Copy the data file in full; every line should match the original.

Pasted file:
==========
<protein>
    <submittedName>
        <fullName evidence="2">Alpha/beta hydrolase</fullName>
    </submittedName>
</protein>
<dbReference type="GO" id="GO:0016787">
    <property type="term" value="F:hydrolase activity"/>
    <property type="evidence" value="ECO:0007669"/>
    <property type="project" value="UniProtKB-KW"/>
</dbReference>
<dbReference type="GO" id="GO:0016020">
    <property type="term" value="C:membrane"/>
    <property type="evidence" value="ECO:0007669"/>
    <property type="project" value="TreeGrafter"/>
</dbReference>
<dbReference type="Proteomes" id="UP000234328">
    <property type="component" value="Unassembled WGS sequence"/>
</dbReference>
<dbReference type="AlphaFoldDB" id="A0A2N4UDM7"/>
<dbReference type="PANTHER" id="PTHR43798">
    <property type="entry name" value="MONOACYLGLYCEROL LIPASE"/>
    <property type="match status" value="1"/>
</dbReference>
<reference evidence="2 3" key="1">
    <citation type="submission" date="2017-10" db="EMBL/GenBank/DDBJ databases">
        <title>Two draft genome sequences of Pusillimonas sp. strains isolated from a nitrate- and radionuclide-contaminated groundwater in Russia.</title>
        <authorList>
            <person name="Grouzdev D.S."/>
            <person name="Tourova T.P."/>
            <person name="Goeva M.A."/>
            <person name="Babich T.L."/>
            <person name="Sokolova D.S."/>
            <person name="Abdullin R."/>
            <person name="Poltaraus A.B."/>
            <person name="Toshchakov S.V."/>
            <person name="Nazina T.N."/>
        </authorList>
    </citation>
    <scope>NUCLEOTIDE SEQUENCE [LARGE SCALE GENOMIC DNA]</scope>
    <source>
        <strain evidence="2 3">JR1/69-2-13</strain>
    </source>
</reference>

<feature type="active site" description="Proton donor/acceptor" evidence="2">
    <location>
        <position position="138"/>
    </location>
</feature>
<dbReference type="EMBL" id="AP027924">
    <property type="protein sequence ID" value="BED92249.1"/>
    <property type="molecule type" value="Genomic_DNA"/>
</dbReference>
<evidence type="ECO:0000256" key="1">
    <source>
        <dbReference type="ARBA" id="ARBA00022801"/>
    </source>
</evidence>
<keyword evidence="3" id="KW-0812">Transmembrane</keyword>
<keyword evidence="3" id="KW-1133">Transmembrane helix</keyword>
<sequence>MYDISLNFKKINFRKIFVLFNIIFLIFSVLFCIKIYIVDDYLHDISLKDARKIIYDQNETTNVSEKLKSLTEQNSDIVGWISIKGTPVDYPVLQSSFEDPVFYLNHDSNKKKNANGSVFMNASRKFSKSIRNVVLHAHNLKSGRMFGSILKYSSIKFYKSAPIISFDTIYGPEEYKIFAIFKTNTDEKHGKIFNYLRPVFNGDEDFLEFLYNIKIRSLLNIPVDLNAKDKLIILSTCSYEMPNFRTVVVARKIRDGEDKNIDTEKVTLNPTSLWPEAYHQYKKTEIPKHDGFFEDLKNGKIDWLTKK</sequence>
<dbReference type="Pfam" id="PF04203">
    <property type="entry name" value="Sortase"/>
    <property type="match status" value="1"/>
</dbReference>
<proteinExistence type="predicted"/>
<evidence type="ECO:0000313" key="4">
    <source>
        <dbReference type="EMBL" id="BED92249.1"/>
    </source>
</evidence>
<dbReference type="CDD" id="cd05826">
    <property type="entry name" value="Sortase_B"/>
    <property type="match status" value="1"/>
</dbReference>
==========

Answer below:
<protein>
    <submittedName>
        <fullName evidence="2">Alpha/beta hydrolase</fullName>
    </submittedName>
</protein>
<dbReference type="GO" id="GO:0016787">
    <property type="term" value="F:hydrolase activity"/>
    <property type="evidence" value="ECO:0007669"/>
    <property type="project" value="UniProtKB-KW"/>
</dbReference>
<dbReference type="GO" id="GO:0016020">
    <property type="term" value="C:membrane"/>
    <property type="evidence" value="ECO:0007669"/>
    <property type="project" value="TreeGrafter"/>
</dbReference>
<dbReference type="Proteomes" id="UP000234328">
    <property type="component" value="Unassembled WGS sequence"/>
</dbReference>
<dbReference type="AlphaFoldDB" id="A0A2N4UDM7"/>
<dbReference type="PANTHER" id="PTHR43798">
    <property type="entry name" value="MONOACYLGLYCEROL LIPASE"/>
    <property type="match status" value="1"/>
</dbReference>
<reference evidence="2 3" key="1">
    <citation type="submission" date="2017-10" db="EMBL/GenBank/DDBJ databases">
        <title>Two draft genome sequences of Pusillimonas sp. strains isolated from a nitrate- and radionuclide-contaminated groundwater in Russia.</title>
        <authorList>
            <person name="Grouzdev D.S."/>
            <person name="Tourova T.P."/>
            <person name="Goeva M.A."/>
            <person name="Babich T.L."/>
            <person name="Sokolova D.S."/>
            <person name="Abdullin R."/>
            <person name="Poltaraus A.B."/>
            <person name="Toshchakov S.V."/>
            <person name="Nazina T.N."/>
        </authorList>
    </citation>
    <scope>NUCLEOTIDE SEQUENCE [LARGE SCALE GENOMIC DNA]</scope>
    <source>
        <strain evidence="2 3">JR1/69-2-13</strain>
    </source>
</reference>

<feature type="active site" description="Proton donor/acceptor" evidence="2">
    <location>
        <position position="138"/>
    </location>
</feature>
<dbReference type="EMBL" id="AP027924">
    <property type="protein sequence ID" value="BED92249.1"/>
    <property type="molecule type" value="Genomic_DNA"/>
</dbReference>
<evidence type="ECO:0000256" key="1">
    <source>
        <dbReference type="ARBA" id="ARBA00022801"/>
    </source>
</evidence>
<keyword evidence="3" id="KW-0812">Transmembrane</keyword>
<keyword evidence="3" id="KW-1133">Transmembrane helix</keyword>
<sequence>MYDISLNFKKINFRKIFVLFNIIFLIFSVLFCIKIYIVDDYLHDISLKDARKIIYDQNETTNVSEKLKSLTEQNSDIVGWISIKGTPVDYPVLQSSFEDPVFYLNHDSNKKKNANGSVFMNASRKFSKSIRNVVLHAHNLKSGRMFGSILKYSSIKFYKSAPIISFDTIYGPEEYKIFAIFKTNTDEKHGKIFNYLRPVFNGDEDFLEFLYNIKIRSLLNIPVDLNAKDKLIILSTCSYEMPNFRTVVVARKIRDGEDKNIDTEKVTLNPTSLWPEAYHQYKKTEIPKHDGFFEDLKNGKIDWLTKK</sequence>
<dbReference type="Pfam" id="PF04203">
    <property type="entry name" value="Sortase"/>
    <property type="match status" value="1"/>
</dbReference>
<proteinExistence type="predicted"/>
<evidence type="ECO:0000313" key="4">
    <source>
        <dbReference type="EMBL" id="BED92249.1"/>
    </source>
</evidence>
<dbReference type="CDD" id="cd05826">
    <property type="entry name" value="Sortase_B"/>
    <property type="match status" value="1"/>
</dbReference>